The Beauty Around Us

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Posts from the ‘Family’ category

Willow Dale Cemetery

This past Friday Bob and I found my Aunt Alice and her husband Richard’s final resting place. Alice was my paternal grandmother’s first born child.

Alice was born in Punxsutawney, Pennsylvania on 7 January 1907.  I do not know Alice’s father’s name, only that my paternal grandfather was not her father. I expected to find Alice listed on the 1910 census.  The 1910 census lists Alice’s mother, described as single, living in the same household as her parents.  Alice is not listed in the 1910 census.  Alice first appears in the 1920 census, where her address is listed as North Buffalo Township, Armstrong County, Pennsylvania.  Alice’s mother married my grandfather in December 1911.  In the 1920 census my grandparents have five children, including Alice.  Alice is listed on the census, as having the same last name as her siblings.

According to ancestry information provided by one of my cousins, Alice married Harold Biggs, and a daughter named Clara was born about 1928.  Harold died in February 1929.   The death certificate lists the cause of death as acute fibrillation of the heart.  Harold was only 27 years old, when he died.  I found Clara listed in the 1930 census.  She was living in the same household as her paternal grandparents.  Clara’s age was listed as 2 years old in the census.  I have not found a listing for Alice in the 1930 census.

On 18 April 1931 Alice married Richard H. Evans.  Alice was 24 years old at the time; Richard was 55 years old.  The wedding ceremony took place in Allegany, Cattaraugus County, New York.  Both Alice and Richard were living in Bradford, Pennsylvania at the time of their marriage.  It appears that their residence continued to be Bradford until their deaths.  Richard passed away in April 1961.  He was 85 years old.  Alice passed away 30 years later, in April 1991.  She was 84 years old.  I never met Aunt Alice.

Richard and Alice are buried at Willow Dale Cemetery in Bradford, Pennsylvania behind a pond that Bob and I have visited or passed by several times over the past 19 years that we have been married.  I never knew, until recently, that my aunt was buried at Willow Dale Cemetery.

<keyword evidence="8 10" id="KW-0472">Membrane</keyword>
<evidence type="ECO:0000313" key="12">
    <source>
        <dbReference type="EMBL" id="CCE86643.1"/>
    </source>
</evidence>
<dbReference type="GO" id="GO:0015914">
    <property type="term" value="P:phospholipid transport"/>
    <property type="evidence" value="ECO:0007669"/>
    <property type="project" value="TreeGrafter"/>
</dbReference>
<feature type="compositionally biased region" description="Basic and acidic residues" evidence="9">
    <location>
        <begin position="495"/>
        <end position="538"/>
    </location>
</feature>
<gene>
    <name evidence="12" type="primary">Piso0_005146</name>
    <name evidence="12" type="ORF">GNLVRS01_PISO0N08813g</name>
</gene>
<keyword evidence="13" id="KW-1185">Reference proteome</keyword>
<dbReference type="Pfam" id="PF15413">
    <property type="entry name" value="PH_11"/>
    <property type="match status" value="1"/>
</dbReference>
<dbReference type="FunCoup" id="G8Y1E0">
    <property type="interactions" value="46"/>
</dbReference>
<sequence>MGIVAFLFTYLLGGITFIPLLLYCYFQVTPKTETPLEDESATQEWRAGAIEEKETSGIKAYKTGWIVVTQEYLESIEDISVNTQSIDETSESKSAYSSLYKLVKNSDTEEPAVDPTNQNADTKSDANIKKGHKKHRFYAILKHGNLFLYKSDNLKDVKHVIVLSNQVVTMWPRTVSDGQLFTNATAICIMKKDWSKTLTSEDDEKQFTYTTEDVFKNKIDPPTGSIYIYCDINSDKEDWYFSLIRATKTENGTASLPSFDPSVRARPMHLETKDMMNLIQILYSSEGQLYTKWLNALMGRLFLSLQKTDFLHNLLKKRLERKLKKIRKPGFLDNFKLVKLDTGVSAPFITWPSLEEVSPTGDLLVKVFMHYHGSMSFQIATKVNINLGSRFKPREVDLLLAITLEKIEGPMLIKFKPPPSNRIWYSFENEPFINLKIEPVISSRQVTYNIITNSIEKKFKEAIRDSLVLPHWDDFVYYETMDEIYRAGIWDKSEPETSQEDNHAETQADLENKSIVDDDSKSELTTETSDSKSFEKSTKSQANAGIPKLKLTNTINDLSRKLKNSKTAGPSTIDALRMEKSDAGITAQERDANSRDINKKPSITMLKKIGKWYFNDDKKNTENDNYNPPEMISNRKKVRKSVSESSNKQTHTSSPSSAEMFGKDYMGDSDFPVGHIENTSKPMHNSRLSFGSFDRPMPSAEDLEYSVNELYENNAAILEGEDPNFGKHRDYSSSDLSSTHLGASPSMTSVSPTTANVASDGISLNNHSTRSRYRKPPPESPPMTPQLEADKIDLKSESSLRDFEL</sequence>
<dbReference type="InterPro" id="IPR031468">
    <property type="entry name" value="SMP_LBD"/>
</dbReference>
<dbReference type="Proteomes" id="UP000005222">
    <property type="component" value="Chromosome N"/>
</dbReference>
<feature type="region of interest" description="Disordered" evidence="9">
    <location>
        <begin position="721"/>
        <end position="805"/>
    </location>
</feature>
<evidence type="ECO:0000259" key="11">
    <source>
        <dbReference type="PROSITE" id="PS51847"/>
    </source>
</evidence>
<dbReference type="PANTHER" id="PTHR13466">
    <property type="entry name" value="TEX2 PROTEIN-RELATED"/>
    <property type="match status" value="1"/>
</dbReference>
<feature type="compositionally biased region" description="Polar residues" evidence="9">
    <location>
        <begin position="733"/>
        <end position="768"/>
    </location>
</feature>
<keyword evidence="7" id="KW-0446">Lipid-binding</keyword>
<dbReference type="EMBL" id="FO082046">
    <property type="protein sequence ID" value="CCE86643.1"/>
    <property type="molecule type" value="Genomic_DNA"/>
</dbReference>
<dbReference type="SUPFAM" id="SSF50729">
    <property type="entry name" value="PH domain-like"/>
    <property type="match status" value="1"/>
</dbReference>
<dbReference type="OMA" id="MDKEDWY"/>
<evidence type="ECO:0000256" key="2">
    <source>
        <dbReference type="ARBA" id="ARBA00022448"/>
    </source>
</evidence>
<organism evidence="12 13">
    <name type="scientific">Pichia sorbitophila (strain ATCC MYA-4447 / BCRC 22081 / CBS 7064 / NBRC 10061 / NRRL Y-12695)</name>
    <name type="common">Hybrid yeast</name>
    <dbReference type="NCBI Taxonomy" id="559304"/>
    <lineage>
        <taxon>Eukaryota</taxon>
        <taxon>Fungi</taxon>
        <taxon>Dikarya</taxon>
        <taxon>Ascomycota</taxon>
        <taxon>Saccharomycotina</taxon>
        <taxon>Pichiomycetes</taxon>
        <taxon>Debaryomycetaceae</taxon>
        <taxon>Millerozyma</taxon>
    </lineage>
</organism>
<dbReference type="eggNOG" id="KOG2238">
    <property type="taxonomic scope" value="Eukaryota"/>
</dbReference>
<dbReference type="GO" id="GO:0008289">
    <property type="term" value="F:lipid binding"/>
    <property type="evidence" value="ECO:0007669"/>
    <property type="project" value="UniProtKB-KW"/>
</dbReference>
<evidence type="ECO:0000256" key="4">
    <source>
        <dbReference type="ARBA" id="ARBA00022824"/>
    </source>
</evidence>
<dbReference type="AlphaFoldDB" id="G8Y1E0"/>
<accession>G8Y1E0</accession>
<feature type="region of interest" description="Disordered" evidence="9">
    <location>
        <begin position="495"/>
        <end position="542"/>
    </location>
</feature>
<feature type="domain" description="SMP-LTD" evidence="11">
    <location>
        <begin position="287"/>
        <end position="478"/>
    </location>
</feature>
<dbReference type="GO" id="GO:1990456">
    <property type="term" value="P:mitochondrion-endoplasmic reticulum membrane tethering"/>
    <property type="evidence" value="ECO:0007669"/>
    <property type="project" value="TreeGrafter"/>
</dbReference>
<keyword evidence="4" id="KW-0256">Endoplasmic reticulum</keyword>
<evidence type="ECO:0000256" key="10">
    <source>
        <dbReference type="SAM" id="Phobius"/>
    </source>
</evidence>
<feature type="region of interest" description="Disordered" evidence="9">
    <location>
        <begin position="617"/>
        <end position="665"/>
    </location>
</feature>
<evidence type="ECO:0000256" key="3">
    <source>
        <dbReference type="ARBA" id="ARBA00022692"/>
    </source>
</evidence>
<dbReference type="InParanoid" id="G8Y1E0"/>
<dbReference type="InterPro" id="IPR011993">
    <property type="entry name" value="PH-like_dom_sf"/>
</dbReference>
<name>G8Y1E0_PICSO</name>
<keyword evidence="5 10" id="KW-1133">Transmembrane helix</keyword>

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Willow Dale Pond is located in front of Willow Dale Cemetery.

 

Aunt Alice and her husband, Richard, are buried in the Veteran’s portion of Willow Dale Cemetery.

_LG25768This is the Veteran’s portion of Willow Dale Cemetery.
Aunt Alice and her husband Richard’s burial plot appears in the foreground of this photograph.

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Veterans Memorial

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Aunt Alice and Richard are buried beside each other.

 

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I wonder why Aunt Alice’s grave marker does not display at a minimum her birth and death dates.

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Richard was a Sergeant in the Spanish American War.

I began building my family tree in late December last year.  Genealogy is a very enjoyable hobby!

My Maternal Grandparents

I am a member of the Facebook group “Random Acts of Genealogical Kindness – RAOGK USA”.  My husband’s sister, who has been researching her ancestry for many years, suggested that I join this group.  She wrote that the group members are helpful.  I agree 100%. 

I shared this picture with the group. 

This is my maternal grandmother, when she was about 58 years old.
The picture was taken professionally and has been retouched.

I requested the group members of Random Acts of Genealogical Kindness – RAOGK USA to compare the picture of Grandma with a much earlier picture of a woman with a man.

This picture:

I was of the opinion that both pictures were of my grandmother.  However, I remember Grandma only with white hair and worn up, way off her shoulders.  I never met my grandfather, as he died one month before I was born.  I don’t recall ever being shown a picture of my grandfather.  I was looking for reassurance, when I asked members of the genealogy group for their opinions as to whether or not the two women are the same woman.    

I received many comments.  The consensus was that the two women are one and the same.  

One group member asked if anyone in the next generation bears a resemblance to the man.  In response to the question I shared a picture of my uncle.

 

This is Uncle Bob’s high school senior picture.  He graduated in 1944.

I definitely see where my uncle inherited his eyebrows, which adds to the probability this couple IS my grandparents.  The group member who asked if anyone in the next generation bears a resemblance to the man in the photo booth picture left this comment:  “Oh, heck yes! Uncle Bob got the chin, facial shape, and a modified version of his father’s nose.”

I feel assured now that the photo booth picture IS a picture of my maternal grandparents!  I wish I had more pictures of my grandfather.  It is so nice, though, to have this one picture!

I asked, too, for assistance in dating the photo booth picture.   The consensus for the date was late 1930s to early 1940s.

Kissing Cousins

A few days ago I shared with you my evolving interest in genealogy and a genealogy book entitled “The Bowser Family History”.  Yesterday I discovered a second connection to Mathias Bausser, Sr., and I discovered that my great grandparents, Daisy Ethyl (Johns) and Lewis Harmon John, are “kissing cousins”.